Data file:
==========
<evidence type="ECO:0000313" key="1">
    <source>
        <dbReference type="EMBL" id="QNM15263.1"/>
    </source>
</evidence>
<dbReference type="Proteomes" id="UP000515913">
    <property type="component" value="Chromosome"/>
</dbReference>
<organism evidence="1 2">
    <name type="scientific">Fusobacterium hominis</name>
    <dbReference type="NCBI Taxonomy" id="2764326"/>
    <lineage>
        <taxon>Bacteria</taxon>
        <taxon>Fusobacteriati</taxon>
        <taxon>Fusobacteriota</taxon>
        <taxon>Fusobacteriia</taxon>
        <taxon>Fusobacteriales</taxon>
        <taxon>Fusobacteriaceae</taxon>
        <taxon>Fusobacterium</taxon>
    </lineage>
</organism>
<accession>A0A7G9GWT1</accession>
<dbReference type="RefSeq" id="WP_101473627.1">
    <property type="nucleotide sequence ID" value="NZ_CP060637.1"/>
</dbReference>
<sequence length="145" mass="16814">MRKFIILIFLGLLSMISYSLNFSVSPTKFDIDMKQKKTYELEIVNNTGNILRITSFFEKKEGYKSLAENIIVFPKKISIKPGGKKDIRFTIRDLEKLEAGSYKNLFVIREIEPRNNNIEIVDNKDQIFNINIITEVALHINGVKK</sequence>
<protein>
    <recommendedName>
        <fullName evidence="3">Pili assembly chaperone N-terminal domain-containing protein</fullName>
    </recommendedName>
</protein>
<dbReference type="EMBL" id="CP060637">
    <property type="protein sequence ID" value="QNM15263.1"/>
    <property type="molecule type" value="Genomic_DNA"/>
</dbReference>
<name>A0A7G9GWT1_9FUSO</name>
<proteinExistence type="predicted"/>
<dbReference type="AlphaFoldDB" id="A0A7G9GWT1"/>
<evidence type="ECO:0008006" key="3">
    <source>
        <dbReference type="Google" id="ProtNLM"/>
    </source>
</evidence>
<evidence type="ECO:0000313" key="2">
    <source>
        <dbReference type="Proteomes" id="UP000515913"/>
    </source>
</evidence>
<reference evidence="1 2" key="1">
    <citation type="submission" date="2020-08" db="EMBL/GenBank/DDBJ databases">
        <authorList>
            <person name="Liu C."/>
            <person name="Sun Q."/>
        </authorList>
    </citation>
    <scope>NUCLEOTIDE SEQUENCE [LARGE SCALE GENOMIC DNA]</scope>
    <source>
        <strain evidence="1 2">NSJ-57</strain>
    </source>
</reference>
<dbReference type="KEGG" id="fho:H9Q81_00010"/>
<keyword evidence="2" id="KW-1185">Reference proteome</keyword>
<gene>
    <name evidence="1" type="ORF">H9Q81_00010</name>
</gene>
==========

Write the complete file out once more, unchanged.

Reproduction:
<evidence type="ECO:0000313" key="1">
    <source>
        <dbReference type="EMBL" id="QNM15263.1"/>
    </source>
</evidence>
<dbReference type="Proteomes" id="UP000515913">
    <property type="component" value="Chromosome"/>
</dbReference>
<organism evidence="1 2">
    <name type="scientific">Fusobacterium hominis</name>
    <dbReference type="NCBI Taxonomy" id="2764326"/>
    <lineage>
        <taxon>Bacteria</taxon>
        <taxon>Fusobacteriati</taxon>
        <taxon>Fusobacteriota</taxon>
        <taxon>Fusobacteriia</taxon>
        <taxon>Fusobacteriales</taxon>
        <taxon>Fusobacteriaceae</taxon>
        <taxon>Fusobacterium</taxon>
    </lineage>
</organism>
<accession>A0A7G9GWT1</accession>
<dbReference type="RefSeq" id="WP_101473627.1">
    <property type="nucleotide sequence ID" value="NZ_CP060637.1"/>
</dbReference>
<sequence length="145" mass="16814">MRKFIILIFLGLLSMISYSLNFSVSPTKFDIDMKQKKTYELEIVNNTGNILRITSFFEKKEGYKSLAENIIVFPKKISIKPGGKKDIRFTIRDLEKLEAGSYKNLFVIREIEPRNNNIEIVDNKDQIFNINIITEVALHINGVKK</sequence>
<protein>
    <recommendedName>
        <fullName evidence="3">Pili assembly chaperone N-terminal domain-containing protein</fullName>
    </recommendedName>
</protein>
<dbReference type="EMBL" id="CP060637">
    <property type="protein sequence ID" value="QNM15263.1"/>
    <property type="molecule type" value="Genomic_DNA"/>
</dbReference>
<name>A0A7G9GWT1_9FUSO</name>
<proteinExistence type="predicted"/>
<dbReference type="AlphaFoldDB" id="A0A7G9GWT1"/>
<evidence type="ECO:0008006" key="3">
    <source>
        <dbReference type="Google" id="ProtNLM"/>
    </source>
</evidence>
<evidence type="ECO:0000313" key="2">
    <source>
        <dbReference type="Proteomes" id="UP000515913"/>
    </source>
</evidence>
<reference evidence="1 2" key="1">
    <citation type="submission" date="2020-08" db="EMBL/GenBank/DDBJ databases">
        <authorList>
            <person name="Liu C."/>
            <person name="Sun Q."/>
        </authorList>
    </citation>
    <scope>NUCLEOTIDE SEQUENCE [LARGE SCALE GENOMIC DNA]</scope>
    <source>
        <strain evidence="1 2">NSJ-57</strain>
    </source>
</reference>
<dbReference type="KEGG" id="fho:H9Q81_00010"/>
<keyword evidence="2" id="KW-1185">Reference proteome</keyword>
<gene>
    <name evidence="1" type="ORF">H9Q81_00010</name>
</gene>